Photographing butterflies can be an enjoyable hobby. And, if you plant a butterfly friendly garden (more on that later), all you'll have to do is step outside your door to find them.
There’s no steadfast rule on how to photograph a butterfly. It's up to you. Photograph them with their wings open or closed or anywhere in between. Photograph them head on or in profile. Taking pictures of butterflies with their wings wide open or in profile allows you to capture their beautiful colors and intricate patterns, making them easier to identify. Or maybe you want to capture them in flight or drinking nectar from a flower.
Many of the same tips for photographing other types of wildlife should be followed for photographing butterflies.
Remember to always respect all wildlife, small and large. Don't stress wildlife you're photographing in any way just to get a photo.
Time of day matters. Shoot early morning or late afternoon for the best quality of light. Also, butterflies tend to warm themselves in the sun once it rises, so you may find them easier to photograph before they begin flying.
Get close to your subjects
Macro to record minute details. Use a macro lens or a telephoto lens to get close and fill the frame. Butterflies will often let you get close enough to photograph with a macro lens if you approach quietly and slowly. If you’re using a COOLPIX camera, turn on the Macro mode to get super close to your subject.
Go telephoto. If you don’t have a macro lens, use a telephoto to fill the frame instead. Only have the one lens that came with your camera? You may be able to get closer than you think. Check the camera’s manual to see what the closest focusing distance is.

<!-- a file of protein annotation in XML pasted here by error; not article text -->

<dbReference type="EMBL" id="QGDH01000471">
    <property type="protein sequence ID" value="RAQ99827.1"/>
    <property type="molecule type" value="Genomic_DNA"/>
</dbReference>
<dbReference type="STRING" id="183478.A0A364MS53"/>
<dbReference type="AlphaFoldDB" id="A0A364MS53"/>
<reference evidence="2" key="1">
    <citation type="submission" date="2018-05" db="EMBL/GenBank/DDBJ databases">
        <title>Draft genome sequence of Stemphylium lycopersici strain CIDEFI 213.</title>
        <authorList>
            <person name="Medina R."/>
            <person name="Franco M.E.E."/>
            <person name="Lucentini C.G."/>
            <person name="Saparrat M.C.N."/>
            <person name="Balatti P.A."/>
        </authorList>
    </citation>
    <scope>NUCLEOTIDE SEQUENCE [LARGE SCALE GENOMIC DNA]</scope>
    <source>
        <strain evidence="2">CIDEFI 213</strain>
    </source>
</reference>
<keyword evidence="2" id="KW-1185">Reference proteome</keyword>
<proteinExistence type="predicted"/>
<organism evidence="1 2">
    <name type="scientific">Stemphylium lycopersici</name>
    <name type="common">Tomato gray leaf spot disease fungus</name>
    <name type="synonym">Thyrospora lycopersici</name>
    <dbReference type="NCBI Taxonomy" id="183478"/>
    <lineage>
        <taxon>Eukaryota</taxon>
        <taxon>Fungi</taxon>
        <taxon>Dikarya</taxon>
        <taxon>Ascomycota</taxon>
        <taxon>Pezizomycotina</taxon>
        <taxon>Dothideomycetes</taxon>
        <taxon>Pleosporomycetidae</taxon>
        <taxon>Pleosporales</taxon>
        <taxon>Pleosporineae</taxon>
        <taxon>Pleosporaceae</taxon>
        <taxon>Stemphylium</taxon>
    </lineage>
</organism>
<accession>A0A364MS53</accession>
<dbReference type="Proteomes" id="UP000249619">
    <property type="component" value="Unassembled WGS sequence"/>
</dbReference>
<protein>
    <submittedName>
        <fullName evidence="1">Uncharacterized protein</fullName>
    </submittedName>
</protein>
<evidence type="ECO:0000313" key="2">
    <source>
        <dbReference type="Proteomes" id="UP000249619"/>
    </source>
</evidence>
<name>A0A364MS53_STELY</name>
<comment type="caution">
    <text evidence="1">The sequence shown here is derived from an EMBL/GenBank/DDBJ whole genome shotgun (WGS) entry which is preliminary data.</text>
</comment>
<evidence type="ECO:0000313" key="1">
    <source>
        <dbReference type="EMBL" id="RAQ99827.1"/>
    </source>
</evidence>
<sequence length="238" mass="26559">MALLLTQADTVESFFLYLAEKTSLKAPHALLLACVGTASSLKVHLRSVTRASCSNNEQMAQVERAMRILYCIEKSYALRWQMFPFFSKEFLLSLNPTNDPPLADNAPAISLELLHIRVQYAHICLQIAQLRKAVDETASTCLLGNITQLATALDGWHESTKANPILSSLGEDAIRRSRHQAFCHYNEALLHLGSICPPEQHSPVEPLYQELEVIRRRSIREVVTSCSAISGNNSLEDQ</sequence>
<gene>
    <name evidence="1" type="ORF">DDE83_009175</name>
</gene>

DX Crop on a full-frame (FX) camera. If you lack a telephoto lens that would allow you to get really close to your subject and you’re using a full-frame camera, select the DX Crop Mode which will give you a 1.5x crop. Or you can choose to crop later on the computer.
Shoot wide open. Bokeh, the soft, out of focus blur that you get in a photograph when shooting wide open will help you separate your butterfly subjects from the background.
Basics of Composition. Composition is often a photographer’s own personal preference, whether to zoom or crop in tight, or compose a subject with the environment around them. Photographing butterflies is no different. Getting in for a tight shot can show off the fine, delicate detail of the butterfly’s body and composing more loosely, to show the flowers or branches the butterfly is resting on will also make for a pleasing image.
Adhere to the rule of thirds. When you look through your viewfinder or at the LCD, imagine a tic-tac-toe grid over the scene. Some Nikon cameras even have a menu item that allows you to turn on gridlines in the viewfinder as a guide to help you frame your image and don't worry, the lines won’t show up in your final picture.
Notice where the lines intersect. The rule of thirds suggests that these points are the best places to position your subject. Doing so will generally result in a pleasantly balanced composition.
Lean into the frame, not towards the edges. When photographing wildlife its best to have them looking into the frame. So leave more space on the side of the frame where the action is headed. It looks more natural that way and lets the viewer have a feel for where the subject is going.